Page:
Following FDA Data Integrity Guidelines Is Easier than You Think

by Ryan Szporer

 

Of note, the Food and Drug Administration (FDA) has official data integrity guidelines, out in full force as we speak. However, firms who are already following current Good Manufacturing Practices (cGMP) have nothing to worry about.

Of course, the title of the document in question, “Data Integrity and Compliance With Drug CGMP”, serves as clear confirmation to that effect. It also somewhat formalizes cGMP as its own set of guidelines, but it’s best to consider what that acronym stands for before overreacting and realize good manufacturing practices as a concept just makes sense. Meanwhile, data integrity in this instance is simply a byproduct of cGMP, but achieving it is just as critical if not more so in this day and age.

 

Data Integrity and Security

Take for instance how compliance with the General Data Protection Regulation, or GDPR, is an ever-present item on the task lists of firms in the European Union these days. The security of customer data has become more critical in the internet age and data security and integrity simply go hand in hand.

For the uninitiated, data integrity, as defined in the FDA document, is “the completeness, consistency, and accuracy of data.” To achieve integrity, data should follow the ALCOA mnemonic device by being Attributable, Legible, Contemporaneously recorded, Original, and Accurate. Based on the official set of guidelines, abiding by many if not all of these should be downright logical.

For example:

  • Personnel should be trained to prevent and detect data integrity issues.
  • Each detected quality issue must be handled formally.
  • Only authorized personnel must have necessary access to change records.
  • Each user should have their own, as opposed to shared, log-in credentials.
  • Electronic signatures over handwritten ones are permitted.

 

The Benefits of Good Manufacturing Practices

So, if these guidelines should already be in place, in conjunction with the proper operating procedures of any self-respecting company, why have them at all?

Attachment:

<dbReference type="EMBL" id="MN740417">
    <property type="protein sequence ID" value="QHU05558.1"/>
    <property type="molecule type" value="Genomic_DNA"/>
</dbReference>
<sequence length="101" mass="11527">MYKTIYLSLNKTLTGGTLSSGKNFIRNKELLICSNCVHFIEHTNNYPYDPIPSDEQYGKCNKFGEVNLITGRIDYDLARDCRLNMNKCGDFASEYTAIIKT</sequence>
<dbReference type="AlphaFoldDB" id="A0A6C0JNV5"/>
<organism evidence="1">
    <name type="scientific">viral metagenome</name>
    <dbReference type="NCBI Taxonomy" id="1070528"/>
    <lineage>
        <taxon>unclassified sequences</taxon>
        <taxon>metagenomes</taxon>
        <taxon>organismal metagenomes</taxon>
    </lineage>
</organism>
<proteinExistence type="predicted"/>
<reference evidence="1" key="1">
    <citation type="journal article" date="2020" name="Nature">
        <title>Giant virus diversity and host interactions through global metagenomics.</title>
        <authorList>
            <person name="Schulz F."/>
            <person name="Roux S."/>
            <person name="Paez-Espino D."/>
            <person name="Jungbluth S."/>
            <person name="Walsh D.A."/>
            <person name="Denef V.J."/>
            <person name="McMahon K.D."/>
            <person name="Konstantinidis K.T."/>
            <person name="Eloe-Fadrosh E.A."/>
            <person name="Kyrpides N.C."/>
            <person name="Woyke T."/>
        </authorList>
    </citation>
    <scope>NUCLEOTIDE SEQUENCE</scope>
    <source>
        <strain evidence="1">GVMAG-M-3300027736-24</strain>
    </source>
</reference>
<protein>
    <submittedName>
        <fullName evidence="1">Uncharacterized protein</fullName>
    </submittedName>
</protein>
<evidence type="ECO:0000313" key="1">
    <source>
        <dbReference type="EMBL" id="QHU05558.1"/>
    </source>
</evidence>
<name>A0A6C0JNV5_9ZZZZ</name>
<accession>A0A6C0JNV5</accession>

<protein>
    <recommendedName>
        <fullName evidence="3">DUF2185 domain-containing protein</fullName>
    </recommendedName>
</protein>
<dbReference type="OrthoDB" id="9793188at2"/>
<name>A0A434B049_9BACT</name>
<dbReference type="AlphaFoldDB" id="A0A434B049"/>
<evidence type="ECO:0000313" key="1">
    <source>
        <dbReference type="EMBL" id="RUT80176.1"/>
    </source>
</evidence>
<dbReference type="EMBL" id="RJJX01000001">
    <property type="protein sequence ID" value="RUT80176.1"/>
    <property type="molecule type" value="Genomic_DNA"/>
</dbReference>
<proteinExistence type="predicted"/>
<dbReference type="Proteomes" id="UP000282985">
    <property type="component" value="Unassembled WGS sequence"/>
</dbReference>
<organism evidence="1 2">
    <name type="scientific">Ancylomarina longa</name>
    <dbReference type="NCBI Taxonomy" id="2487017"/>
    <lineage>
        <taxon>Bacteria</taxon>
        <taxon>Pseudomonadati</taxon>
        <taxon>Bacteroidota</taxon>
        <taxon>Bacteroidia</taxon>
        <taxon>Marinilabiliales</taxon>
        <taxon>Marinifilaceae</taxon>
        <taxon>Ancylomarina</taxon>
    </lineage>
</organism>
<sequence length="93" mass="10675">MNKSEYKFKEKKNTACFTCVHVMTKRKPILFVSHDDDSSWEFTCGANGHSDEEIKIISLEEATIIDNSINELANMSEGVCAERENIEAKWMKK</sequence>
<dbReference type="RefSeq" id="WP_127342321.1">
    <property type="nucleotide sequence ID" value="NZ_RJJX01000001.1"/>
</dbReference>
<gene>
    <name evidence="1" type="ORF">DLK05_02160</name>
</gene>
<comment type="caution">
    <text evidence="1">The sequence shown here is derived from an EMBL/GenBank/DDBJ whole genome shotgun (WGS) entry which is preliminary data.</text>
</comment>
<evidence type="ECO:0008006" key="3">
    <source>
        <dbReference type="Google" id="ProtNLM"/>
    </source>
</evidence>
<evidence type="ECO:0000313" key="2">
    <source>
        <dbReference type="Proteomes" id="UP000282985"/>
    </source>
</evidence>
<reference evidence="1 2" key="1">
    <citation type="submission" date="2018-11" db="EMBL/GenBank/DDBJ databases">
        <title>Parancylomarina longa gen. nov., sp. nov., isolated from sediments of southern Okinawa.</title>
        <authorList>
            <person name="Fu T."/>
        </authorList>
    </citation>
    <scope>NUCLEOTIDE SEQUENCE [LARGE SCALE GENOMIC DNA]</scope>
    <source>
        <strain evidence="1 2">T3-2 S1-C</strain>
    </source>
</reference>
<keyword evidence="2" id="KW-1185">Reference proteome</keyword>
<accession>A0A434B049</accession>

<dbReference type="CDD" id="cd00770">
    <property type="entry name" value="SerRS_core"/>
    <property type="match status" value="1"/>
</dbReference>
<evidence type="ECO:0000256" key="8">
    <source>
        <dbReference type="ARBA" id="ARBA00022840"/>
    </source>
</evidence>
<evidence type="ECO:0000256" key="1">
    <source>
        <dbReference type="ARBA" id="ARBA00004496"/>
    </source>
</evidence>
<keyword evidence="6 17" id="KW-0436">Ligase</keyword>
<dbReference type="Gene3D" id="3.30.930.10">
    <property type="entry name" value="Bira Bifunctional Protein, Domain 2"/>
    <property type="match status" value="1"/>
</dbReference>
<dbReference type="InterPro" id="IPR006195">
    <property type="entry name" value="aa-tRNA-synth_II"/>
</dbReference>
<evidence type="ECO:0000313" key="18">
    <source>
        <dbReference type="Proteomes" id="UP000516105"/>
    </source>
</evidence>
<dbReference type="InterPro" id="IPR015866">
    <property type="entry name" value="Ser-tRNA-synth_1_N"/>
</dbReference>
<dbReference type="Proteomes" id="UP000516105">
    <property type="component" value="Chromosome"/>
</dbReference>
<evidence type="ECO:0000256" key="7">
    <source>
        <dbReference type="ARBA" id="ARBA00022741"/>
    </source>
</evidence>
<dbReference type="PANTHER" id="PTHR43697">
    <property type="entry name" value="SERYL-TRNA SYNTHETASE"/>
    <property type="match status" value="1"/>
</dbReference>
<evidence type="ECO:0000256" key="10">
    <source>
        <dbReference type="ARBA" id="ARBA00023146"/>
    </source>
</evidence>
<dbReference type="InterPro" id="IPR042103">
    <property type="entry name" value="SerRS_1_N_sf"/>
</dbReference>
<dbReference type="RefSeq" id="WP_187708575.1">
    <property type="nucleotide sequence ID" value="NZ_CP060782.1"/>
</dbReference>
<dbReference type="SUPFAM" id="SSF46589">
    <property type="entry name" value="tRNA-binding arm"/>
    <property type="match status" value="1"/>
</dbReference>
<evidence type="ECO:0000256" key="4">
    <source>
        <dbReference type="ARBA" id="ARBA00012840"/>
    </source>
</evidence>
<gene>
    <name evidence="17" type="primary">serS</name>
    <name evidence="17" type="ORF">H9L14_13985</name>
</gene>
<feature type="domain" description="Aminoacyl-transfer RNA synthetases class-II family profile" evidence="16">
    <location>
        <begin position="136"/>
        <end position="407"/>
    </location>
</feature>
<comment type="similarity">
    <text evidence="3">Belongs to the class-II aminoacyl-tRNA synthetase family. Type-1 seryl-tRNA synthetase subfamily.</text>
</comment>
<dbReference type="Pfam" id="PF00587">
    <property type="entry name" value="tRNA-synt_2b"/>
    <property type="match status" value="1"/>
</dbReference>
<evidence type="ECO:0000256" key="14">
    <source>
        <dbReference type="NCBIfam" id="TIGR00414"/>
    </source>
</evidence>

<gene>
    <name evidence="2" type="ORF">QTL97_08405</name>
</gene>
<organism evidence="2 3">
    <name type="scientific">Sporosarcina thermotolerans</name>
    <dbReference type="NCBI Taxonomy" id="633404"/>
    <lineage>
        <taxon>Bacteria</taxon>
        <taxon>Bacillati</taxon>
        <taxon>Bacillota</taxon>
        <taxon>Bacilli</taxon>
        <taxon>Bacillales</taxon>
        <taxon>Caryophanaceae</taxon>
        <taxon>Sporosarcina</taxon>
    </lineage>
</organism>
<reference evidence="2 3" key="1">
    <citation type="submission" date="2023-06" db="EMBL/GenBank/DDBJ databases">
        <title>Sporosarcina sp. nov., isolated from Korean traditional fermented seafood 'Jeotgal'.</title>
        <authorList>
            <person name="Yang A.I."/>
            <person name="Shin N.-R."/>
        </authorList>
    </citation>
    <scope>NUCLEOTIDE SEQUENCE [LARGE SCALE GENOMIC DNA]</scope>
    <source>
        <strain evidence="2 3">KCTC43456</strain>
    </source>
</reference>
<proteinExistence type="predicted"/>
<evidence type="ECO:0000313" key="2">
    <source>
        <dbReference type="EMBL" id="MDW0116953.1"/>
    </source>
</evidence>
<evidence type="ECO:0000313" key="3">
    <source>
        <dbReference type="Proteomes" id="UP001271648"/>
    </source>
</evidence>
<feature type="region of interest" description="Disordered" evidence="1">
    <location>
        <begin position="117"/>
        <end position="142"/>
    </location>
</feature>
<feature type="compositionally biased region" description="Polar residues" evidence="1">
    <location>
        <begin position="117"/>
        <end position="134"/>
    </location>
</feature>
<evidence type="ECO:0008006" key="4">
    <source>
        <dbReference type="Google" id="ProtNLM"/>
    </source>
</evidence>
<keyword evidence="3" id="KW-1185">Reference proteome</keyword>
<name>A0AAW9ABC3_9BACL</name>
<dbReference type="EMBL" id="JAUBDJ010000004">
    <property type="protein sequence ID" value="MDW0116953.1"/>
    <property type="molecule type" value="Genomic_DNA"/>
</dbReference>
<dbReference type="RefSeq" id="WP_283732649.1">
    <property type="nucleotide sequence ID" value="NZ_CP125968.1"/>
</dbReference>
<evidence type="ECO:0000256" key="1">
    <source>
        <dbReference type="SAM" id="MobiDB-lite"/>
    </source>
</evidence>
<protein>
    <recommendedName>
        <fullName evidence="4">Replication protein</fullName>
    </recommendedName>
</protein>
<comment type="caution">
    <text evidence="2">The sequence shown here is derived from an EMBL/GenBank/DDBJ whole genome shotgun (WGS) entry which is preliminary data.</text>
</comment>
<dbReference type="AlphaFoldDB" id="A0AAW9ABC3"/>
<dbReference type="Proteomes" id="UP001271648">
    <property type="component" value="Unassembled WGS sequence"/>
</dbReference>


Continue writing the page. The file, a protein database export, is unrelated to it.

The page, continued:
Well, it’s always better to make standards and regulations official. In an industry like pharma where skirting rules can have severe consequences for consumers, the need is even more prevalent.

In fact, the whole concept of cGMP originated from an inability to get fatal, contaminated tablets off the market in time, before they caused hundreds of injuries/ deaths in 1940. The FDA has multiple tools at its disposal these days to prevent such a disaster from re-occurring: random inspections, official warnings, and drug seizures. Arguably the most effective tool at all though is having the data integrity guidelines in place to start, because they’re preventative instead of reactive.

 

Keeping Up with the Regulations

Complying with cGMP admittedly means devoting a lot of resources to one’s operations. For example, appropriate quality management systems and procedures must be maintained, only qualified and fully trained employees must be kept on board, and reliable testing facilities and calibrated equipment must be used. What all those pre-requisites have in common is they have come to characterize businesses serious about maintaining some semblance of long-term success.

While the abstract concept of data integrity is far removed from the drugs themselves, there is a direct relationship between it and product quality. Meanwhile, not only is there an indirect relationship between data integrity and product defects, but data integrity and product costs too.

So, in the end, the FDA isn’t asking firms to do anything other than to make life easier on themselves. After all, the “current” in cGMP simply seeks to remind companies that their systems must stay up to date with today’s latest technologies. Any company stuck in the past generally and justifiably gets passed by anyway. The overall goal may be to ensure customers don’t get hurt, but, if companies take the guidelines in stride, neither will they.


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